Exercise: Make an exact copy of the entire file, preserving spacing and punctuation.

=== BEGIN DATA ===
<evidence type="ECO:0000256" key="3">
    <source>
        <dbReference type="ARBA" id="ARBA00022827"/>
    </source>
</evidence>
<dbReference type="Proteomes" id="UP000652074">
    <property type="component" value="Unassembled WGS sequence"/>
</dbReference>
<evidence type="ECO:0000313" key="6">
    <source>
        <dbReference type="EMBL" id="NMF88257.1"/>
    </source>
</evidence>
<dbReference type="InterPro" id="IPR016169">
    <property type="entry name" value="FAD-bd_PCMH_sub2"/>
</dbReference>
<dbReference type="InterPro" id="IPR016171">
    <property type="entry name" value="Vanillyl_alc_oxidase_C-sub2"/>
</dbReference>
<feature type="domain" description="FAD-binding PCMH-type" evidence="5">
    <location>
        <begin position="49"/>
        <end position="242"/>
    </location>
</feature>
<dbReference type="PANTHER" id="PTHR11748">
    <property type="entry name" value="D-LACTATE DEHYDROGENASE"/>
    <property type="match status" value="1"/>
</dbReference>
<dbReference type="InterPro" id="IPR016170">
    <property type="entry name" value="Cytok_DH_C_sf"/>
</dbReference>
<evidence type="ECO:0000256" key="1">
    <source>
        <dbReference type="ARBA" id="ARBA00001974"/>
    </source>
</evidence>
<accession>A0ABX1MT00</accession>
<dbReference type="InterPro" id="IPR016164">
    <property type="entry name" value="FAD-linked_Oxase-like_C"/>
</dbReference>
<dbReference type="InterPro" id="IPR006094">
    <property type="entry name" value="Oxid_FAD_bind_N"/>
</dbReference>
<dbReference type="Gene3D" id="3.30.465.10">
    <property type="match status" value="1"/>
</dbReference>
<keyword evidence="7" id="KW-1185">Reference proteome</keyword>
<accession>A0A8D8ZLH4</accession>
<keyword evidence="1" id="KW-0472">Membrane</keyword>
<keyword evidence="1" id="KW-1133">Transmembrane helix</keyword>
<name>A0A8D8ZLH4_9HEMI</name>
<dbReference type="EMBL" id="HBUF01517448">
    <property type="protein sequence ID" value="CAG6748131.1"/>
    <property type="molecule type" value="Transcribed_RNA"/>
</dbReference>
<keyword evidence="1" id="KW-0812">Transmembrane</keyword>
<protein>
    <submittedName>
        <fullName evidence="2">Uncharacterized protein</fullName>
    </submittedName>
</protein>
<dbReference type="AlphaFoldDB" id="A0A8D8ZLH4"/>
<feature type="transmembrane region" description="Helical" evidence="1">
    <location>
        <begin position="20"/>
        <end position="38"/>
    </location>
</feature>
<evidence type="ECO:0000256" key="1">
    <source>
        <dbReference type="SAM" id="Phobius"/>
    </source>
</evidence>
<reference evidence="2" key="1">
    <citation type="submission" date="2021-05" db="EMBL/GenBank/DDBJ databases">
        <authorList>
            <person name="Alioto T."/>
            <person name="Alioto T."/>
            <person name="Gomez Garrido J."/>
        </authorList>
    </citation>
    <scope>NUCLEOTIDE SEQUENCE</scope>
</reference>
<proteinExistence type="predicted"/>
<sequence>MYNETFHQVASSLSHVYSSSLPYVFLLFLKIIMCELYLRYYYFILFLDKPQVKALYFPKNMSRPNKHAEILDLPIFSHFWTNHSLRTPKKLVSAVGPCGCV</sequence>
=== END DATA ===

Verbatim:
<evidence type="ECO:0000256" key="3">
    <source>
        <dbReference type="ARBA" id="ARBA00022827"/>
    </source>
</evidence>
<dbReference type="Proteomes" id="UP000652074">
    <property type="component" value="Unassembled WGS sequence"/>
</dbReference>
<evidence type="ECO:0000313" key="6">
    <source>
        <dbReference type="EMBL" id="NMF88257.1"/>
    </source>
</evidence>
<dbReference type="InterPro" id="IPR016169">
    <property type="entry name" value="FAD-bd_PCMH_sub2"/>
</dbReference>
<dbReference type="InterPro" id="IPR016171">
    <property type="entry name" value="Vanillyl_alc_oxidase_C-sub2"/>
</dbReference>
<feature type="domain" description="FAD-binding PCMH-type" evidence="5">
    <location>
        <begin position="49"/>
        <end position="242"/>
    </location>
</feature>
<dbReference type="PANTHER" id="PTHR11748">
    <property type="entry name" value="D-LACTATE DEHYDROGENASE"/>
    <property type="match status" value="1"/>
</dbReference>
<dbReference type="InterPro" id="IPR016170">
    <property type="entry name" value="Cytok_DH_C_sf"/>
</dbReference>
<evidence type="ECO:0000256" key="1">
    <source>
        <dbReference type="ARBA" id="ARBA00001974"/>
    </source>
</evidence>
<accession>A0ABX1MT00</accession>
<dbReference type="InterPro" id="IPR016164">
    <property type="entry name" value="FAD-linked_Oxase-like_C"/>
</dbReference>
<dbReference type="InterPro" id="IPR006094">
    <property type="entry name" value="Oxid_FAD_bind_N"/>
</dbReference>
<dbReference type="Gene3D" id="3.30.465.10">
    <property type="match status" value="1"/>
</dbReference>
<keyword evidence="7" id="KW-1185">Reference proteome</keyword>
<accession>A0A8D8ZLH4</accession>
<keyword evidence="1" id="KW-0472">Membrane</keyword>
<keyword evidence="1" id="KW-1133">Transmembrane helix</keyword>
<name>A0A8D8ZLH4_9HEMI</name>
<dbReference type="EMBL" id="HBUF01517448">
    <property type="protein sequence ID" value="CAG6748131.1"/>
    <property type="molecule type" value="Transcribed_RNA"/>
</dbReference>
<keyword evidence="1" id="KW-0812">Transmembrane</keyword>
<protein>
    <submittedName>
        <fullName evidence="2">Uncharacterized protein</fullName>
    </submittedName>
</protein>
<dbReference type="AlphaFoldDB" id="A0A8D8ZLH4"/>
<feature type="transmembrane region" description="Helical" evidence="1">
    <location>
        <begin position="20"/>
        <end position="38"/>
    </location>
</feature>
<evidence type="ECO:0000256" key="1">
    <source>
        <dbReference type="SAM" id="Phobius"/>
    </source>
</evidence>
<reference evidence="2" key="1">
    <citation type="submission" date="2021-05" db="EMBL/GenBank/DDBJ databases">
        <authorList>
            <person name="Alioto T."/>
            <person name="Alioto T."/>
            <person name="Gomez Garrido J."/>
        </authorList>
    </citation>
    <scope>NUCLEOTIDE SEQUENCE</scope>
</reference>
<proteinExistence type="predicted"/>
<sequence>MYNETFHQVASSLSHVYSSSLPYVFLLFLKIIMCELYLRYYYFILFLDKPQVKALYFPKNMSRPNKHAEILDLPIFSHFWTNHSLRTPKKLVSAVGPCGCV</sequence>